The small plastic box seems rather inadequate to hold such a disturbing past. Its contents, which have been preserved for 114 years, are a grim reminder of a bloody history: Three claws clipped from one of the man-eaters of Tsavo, a pair of lions that terrorised labourers building the Mombasa-Uganda railway.
The box, of course, does not tell the whole story. For that, you have to get out of the curator’s office, cross the lawn outside and there it is, the carriage from which game hunter, Supt Charles Ryall, was dragged to his death at Kima Station on 6 June, 1900, by the very lion whose claws you have held in your hand.
“Ryall intended to lure the lion into the carriage with the aim of killing it,” Elias Randiga, the Nairobi Railway Museum curator explains. “He had stationed lookouts at the back of the carriage and left the door and windows ajar. Unfortunately, he fell asleep and did not hear the lion pad up to the door.”
The two lookouts, frozen with fear, held their breath as the lion melted into the darkness and lived to tell the story.
The Nairobi Railway Museum, located near the Technical University of Kenya (formerly the Kenya Polytechnic), is a place so filled with history that it seems almost haunted.
Here, time has stood still for decades, since the last steam locomotives huffed their way across the country and came to roost here, gathering rust.
The grass has been mowed, revealing the rail tracks and somehow robbing the museum of its prior ruggedness.
A camera crew is here for a photo shoot. A model perches suggestively on the top of a carriage, her hair falling to the side. The photos will appear as a centre-spread in a glossy lifestyle magazine, which somehow makes artistic sense because the carriage her handlers have chosen — No. 301, built in 1923 and retired in 1971 — was used in the epic film, Out of Africa, which won seven Academy awards and starred Robert Redford and Meryl Streep.
THE LUNATIC EXPRESS
The Railway Museum was opened in 1971 as a learning centre on the history of rail travel in East Africa. According to Randiga, it receives between 6,000 and 7,000 visitors annually, mostly foreigners. “We could receive more visitors, there is a lot of history to learn here,” he says.
The museum has in the past offered jaunts on the old trains, giving patrons the experience of now-dated train travel.
It exposes the background of the Kenya-Uganda railway line, aptly nicknamed the Lunatic Express, whose construction is believed to have cost more than 2,500 lives through tropical diseases, murderous heat, and man-eating lions.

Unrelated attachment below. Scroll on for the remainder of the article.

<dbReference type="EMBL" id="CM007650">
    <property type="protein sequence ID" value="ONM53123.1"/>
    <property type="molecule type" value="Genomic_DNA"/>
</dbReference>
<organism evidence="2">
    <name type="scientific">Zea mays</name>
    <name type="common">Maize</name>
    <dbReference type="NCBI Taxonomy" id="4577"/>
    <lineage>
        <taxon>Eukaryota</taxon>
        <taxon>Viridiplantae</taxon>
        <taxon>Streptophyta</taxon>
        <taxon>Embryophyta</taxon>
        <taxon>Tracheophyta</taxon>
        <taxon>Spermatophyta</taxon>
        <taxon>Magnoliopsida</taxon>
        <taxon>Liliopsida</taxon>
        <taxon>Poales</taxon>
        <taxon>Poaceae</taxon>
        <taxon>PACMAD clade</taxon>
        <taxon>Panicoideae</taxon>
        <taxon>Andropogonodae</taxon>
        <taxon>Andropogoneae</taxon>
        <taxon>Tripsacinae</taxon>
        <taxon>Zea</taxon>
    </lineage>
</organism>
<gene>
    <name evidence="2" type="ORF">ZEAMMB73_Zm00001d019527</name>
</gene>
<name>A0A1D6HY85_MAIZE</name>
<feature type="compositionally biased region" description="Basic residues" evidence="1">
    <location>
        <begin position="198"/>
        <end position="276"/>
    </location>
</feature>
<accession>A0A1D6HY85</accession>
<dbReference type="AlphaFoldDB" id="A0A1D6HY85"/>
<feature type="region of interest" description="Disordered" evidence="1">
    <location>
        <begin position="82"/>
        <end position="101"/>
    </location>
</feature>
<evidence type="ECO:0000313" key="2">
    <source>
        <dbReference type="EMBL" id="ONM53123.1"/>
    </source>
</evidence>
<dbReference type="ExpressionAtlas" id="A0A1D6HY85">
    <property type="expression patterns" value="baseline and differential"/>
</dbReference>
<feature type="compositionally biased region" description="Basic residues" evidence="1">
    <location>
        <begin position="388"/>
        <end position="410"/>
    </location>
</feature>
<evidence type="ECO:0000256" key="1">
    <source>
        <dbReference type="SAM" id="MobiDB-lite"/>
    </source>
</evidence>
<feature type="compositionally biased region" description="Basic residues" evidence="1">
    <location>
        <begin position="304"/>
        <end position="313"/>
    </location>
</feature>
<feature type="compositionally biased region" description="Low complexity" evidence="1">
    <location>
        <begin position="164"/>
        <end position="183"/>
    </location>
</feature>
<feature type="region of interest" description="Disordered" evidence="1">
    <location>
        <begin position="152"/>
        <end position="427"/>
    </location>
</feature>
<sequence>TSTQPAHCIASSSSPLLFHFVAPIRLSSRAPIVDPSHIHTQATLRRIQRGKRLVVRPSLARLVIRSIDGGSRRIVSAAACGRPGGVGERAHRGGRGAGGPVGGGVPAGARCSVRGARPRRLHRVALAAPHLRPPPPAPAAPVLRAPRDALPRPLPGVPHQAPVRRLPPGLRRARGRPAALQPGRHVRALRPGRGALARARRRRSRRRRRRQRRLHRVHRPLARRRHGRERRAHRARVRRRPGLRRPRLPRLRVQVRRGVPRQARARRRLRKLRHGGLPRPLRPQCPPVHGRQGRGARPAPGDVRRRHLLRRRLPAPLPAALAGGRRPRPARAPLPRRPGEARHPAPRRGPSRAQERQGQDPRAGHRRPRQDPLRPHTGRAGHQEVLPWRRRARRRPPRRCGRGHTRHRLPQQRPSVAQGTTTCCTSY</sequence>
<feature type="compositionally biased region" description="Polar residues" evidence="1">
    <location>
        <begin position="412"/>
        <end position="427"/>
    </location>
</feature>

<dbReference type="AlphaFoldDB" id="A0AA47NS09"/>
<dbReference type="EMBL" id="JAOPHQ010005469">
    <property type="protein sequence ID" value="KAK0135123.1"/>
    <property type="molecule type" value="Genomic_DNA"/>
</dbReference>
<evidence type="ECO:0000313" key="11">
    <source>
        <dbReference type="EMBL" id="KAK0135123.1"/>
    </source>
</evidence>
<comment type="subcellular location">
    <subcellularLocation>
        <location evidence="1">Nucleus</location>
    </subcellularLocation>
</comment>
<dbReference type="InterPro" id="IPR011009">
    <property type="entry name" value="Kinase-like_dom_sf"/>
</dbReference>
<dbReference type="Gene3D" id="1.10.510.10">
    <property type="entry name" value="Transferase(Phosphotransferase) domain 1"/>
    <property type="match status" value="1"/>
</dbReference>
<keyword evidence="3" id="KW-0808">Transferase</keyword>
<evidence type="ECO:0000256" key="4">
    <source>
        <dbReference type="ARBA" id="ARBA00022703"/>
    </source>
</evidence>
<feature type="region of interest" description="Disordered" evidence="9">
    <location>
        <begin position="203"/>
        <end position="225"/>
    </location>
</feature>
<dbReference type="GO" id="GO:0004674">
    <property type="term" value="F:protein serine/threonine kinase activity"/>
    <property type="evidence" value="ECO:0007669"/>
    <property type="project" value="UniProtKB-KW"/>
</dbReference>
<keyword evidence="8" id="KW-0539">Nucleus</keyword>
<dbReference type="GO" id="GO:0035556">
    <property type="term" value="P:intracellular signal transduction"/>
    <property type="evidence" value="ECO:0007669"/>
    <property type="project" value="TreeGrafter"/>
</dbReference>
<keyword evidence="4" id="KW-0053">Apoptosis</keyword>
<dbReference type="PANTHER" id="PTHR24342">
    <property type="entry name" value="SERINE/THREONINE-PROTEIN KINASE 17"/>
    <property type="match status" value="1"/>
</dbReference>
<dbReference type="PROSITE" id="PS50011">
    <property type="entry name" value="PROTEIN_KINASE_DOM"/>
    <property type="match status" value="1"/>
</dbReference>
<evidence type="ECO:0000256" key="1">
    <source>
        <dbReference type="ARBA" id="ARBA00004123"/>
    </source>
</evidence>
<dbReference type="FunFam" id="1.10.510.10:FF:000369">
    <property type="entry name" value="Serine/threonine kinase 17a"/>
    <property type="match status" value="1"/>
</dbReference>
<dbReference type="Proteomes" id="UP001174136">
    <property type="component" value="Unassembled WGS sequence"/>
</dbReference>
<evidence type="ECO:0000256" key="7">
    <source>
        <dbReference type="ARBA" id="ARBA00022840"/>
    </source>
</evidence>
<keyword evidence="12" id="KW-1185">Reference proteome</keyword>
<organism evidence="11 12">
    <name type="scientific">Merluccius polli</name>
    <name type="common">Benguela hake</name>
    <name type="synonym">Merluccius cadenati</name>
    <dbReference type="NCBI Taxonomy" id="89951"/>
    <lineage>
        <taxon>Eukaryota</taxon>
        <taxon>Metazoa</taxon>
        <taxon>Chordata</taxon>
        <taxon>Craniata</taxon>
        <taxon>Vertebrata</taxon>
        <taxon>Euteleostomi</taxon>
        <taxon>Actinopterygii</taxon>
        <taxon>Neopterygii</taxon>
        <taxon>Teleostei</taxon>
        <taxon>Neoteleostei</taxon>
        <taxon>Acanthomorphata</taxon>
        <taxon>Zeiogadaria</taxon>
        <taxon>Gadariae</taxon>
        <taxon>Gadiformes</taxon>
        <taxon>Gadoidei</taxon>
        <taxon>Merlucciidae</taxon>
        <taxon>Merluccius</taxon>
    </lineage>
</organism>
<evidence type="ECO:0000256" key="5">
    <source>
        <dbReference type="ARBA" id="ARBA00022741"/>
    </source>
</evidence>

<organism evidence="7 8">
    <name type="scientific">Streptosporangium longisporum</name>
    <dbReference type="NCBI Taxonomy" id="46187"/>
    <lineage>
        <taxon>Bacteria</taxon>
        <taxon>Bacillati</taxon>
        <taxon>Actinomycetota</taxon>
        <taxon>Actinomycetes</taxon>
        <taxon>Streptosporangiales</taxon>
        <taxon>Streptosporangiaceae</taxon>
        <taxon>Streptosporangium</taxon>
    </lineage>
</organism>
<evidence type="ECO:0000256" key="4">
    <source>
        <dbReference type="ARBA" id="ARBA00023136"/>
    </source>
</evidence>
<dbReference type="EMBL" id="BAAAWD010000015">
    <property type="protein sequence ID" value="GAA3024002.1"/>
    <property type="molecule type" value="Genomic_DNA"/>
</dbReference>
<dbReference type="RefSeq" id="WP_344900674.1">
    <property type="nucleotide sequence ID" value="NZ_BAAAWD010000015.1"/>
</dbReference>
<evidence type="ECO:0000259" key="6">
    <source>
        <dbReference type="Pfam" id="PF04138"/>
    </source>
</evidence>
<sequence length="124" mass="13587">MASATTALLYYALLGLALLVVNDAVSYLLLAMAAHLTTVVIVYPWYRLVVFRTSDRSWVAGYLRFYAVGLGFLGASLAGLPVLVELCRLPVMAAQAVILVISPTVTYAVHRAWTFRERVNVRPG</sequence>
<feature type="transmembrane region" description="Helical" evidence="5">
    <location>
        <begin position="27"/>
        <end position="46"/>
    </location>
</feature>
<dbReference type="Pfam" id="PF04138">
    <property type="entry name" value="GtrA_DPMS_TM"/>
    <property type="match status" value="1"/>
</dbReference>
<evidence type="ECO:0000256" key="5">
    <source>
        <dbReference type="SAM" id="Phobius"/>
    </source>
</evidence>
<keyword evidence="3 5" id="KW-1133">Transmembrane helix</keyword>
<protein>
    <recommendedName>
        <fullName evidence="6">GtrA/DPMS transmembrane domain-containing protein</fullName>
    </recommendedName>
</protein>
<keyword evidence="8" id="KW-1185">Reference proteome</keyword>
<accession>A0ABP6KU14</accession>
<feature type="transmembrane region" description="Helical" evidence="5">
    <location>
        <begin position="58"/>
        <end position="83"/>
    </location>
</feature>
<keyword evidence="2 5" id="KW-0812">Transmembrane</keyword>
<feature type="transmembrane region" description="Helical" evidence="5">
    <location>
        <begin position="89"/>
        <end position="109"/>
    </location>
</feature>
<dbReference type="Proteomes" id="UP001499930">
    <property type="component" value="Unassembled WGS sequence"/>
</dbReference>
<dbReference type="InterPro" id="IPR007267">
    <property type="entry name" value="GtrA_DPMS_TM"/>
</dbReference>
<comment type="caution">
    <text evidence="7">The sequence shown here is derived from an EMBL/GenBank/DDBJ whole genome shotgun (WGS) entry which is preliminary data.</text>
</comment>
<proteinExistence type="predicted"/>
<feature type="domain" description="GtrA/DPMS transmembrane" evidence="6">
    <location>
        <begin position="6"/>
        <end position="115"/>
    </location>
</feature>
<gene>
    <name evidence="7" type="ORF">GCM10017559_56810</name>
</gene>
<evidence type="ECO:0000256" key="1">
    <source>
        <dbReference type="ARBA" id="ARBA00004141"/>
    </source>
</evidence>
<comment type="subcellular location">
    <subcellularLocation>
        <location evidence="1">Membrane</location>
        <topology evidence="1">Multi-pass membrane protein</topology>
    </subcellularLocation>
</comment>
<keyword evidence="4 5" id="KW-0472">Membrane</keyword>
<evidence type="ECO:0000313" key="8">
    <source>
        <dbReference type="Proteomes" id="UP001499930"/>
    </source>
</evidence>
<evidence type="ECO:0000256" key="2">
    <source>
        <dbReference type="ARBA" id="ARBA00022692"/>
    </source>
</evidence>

It is estimated that four workers died for each mile of the 931-kilometre railway line. You can almost feel the fear in the eyes of the construction workers staring at you from the pictures on the museum walls.
In addition to yellowed reprint posters, which include one offering the extraordinary amount of £100 (Sh15,000 at today’s exchange rates) as a reward for the pelt of the man-eating lions, another advertising Kenya as “a winter haven for aristocrats”. The museum has a collection of relics dating back to the early 1900s: A tortoise calculator here, an antiquated telephone receiver there, a manual typewriter, an officer’s bicycle.
But to experience history, nay to relive the entire experience, you have to clamber up the rickety stairs into one of the locomotives’ chambers and have your ticket punched.
Sink into the worn leather seat and look through the window and everything comes to life: Here you are, travelling across rural Kenya, the train whistle drawing wide-eyed, barefoot children out of mud huts to witness the spectacle. Through plains, past startled zebra and wildebeest. Past Tsavo, you hear the evil laughter of the hyena as night falls.
In many ways, walking through the museum is like travelling through the whole stretch of that period in Kenya, starting with the annexation of Kenya as a British protectorate, and later colony, to the freedom struggle and independence.
It is all here in the sepia-coloured framed photographs adorning the walls, and of course in the trains parked outside. It is all here in the pictures of turbaned Indian workers laying the railway line and displaying their entrepreneurial genius along the way.
Movies and books have romanticised the idea of train travel and railway tracks, and for good reason; there is a pull and endlessness to it, the whistle bringing a loved one back home, or maybe a letter; the clanking of the carriages on the margins of town. The haunting feeling of the death of dreams and the renewal of others play out as the train pulls out of the station.
There is something at the end of that train ride too. If everything remains on track, in a couple of years’ we will begin the journey all over again. However, the journey from Mombasa to Nairobi will take a much shorter time.
But maybe we will have lost something along the way: The inevitable companionship in those 12 or so hours on the hissing train, or the pull of the slow scenery through the window. Instead of a hard-bound book, you will flip open a tablet to peruse the news of the day.
However, in this museum, everything is safe forever. There is no threat of modernity finding its way here, no electric-powered snakes or electronic tickets. There is a talismanic shroud keeping things this way.